The Brooklyn Museum has jumped right into the "community pool" They're working with most of the tools available: collecting members for their "Posse", utilizing Flickr & Twitter, publishing member blog posts to the site, soliciting and posting member videos and what I'm looking at today, they have implemented a community tagging program on their site. Art is the perfect candidate for this type of cataloging. Imagine all the many descriptive words you could come up with for this this photograph.

Now think of the words your father or grandfather might use to describe it, today or 30 years ago. The potential value of a cataloging public perception of art over time is extremely exciting too me.

Here's how they are doing it and using it.

click to enlarge

Logged in "Posse" members can add tags to the full catalog of images. Tags can be added and removed. This removal function moves the tag into a state of limbo where the community can "play the game to decide the tag's fate"

"Here's how this works: you'll be presented with tags that have been flagged for removal by other posse members and your job is to provide a second opinion about the relevance of the tag. Consider these examples as guides: What I think is really successful about this is the tone, it's positive and productive. It empowers the users without creating a climate of competition or negativity.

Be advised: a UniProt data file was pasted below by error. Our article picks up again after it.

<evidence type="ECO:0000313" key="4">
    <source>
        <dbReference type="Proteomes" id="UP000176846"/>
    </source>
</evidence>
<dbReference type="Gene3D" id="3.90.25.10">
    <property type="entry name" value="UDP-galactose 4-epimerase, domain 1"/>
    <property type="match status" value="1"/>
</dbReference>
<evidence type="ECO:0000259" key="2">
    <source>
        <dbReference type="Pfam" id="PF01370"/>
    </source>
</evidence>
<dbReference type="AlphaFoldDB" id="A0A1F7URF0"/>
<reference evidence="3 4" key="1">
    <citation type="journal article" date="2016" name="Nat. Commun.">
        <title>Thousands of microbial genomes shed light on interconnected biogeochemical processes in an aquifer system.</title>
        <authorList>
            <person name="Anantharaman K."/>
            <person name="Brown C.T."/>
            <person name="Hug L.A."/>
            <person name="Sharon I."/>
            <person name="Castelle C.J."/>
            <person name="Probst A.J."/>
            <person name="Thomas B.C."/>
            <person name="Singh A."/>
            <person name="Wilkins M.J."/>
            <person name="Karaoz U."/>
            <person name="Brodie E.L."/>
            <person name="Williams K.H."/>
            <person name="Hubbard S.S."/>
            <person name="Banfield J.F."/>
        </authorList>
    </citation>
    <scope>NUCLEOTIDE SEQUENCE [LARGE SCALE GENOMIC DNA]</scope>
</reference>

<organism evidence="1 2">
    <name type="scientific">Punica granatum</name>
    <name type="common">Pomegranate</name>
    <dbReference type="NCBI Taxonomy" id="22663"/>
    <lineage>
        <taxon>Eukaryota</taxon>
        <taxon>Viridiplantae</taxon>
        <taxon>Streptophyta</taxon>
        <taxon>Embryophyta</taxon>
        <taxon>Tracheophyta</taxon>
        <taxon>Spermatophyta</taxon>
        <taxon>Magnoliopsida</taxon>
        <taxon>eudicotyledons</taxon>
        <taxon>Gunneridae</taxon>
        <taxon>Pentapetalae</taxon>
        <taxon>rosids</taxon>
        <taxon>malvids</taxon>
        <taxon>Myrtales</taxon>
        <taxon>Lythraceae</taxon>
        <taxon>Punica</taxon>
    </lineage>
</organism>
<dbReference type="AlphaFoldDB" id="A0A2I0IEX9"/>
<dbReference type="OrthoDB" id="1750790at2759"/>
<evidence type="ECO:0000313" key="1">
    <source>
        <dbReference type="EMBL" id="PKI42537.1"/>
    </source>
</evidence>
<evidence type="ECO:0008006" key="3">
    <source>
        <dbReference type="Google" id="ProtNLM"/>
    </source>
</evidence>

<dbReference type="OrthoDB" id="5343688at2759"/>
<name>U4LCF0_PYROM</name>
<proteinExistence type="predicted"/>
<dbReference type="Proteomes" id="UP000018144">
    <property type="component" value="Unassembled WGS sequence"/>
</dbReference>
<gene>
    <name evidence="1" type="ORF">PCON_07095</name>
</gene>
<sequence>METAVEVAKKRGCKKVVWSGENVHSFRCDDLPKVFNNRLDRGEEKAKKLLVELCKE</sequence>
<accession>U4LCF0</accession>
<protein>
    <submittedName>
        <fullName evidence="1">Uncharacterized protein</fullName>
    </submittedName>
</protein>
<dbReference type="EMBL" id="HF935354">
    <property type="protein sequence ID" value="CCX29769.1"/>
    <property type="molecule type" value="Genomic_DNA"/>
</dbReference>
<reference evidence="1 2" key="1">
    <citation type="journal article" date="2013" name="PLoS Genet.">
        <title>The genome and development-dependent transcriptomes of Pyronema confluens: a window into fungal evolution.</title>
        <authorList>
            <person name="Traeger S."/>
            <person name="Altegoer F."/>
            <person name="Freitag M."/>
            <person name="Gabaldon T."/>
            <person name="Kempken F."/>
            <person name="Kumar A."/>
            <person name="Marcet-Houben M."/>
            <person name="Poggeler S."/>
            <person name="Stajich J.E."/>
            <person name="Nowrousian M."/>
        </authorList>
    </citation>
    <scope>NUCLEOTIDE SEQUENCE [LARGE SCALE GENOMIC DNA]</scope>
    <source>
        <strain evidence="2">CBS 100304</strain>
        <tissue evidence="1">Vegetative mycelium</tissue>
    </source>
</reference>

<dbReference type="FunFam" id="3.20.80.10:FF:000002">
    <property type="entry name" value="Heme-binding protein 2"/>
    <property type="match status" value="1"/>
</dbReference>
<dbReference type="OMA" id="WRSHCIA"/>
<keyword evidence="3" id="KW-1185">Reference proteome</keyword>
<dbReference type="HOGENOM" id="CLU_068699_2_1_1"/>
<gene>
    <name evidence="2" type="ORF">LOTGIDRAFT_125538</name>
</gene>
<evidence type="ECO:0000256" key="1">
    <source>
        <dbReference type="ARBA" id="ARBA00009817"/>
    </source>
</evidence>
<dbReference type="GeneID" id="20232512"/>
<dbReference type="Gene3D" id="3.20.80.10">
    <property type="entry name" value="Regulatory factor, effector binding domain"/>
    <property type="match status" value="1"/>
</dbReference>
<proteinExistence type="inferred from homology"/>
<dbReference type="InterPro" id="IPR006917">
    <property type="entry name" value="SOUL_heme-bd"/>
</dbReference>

Users also receive points for participating and are rewarded with special views of art not available to everyone else. I love these very appropriate awards, organization and companies should take a look at why their users are participating and find ways to strength this reason. In the case of the museum rewarding with more exposure to what the users love is brilliant. Although it may seem obvious many site might have given a t-shirt or points towards partner products instead of what the users really want.

In addition to viewing all of the tags associated with a piece you can also see who contributed to the tags. Great for helping you explore other pieces that are related by a particular users taste.

The museum also does a bit of curating, as you would expect. It pulls out a few specific tags and links to other works tagged the same. It appears that these tags aren't necessarily included in the community tags and are more similar to a standard controlled vocabulary system.

Users can also comment and indicate that a piece is a favorite.

There's a lot going on here, I think I'll explore some more and continue to come back to see the growth of the community and the health of this community tagging program over time. Over all you guys at the Brooklyn Museum are doing a really nice job:) and are an example for other organizations to watch.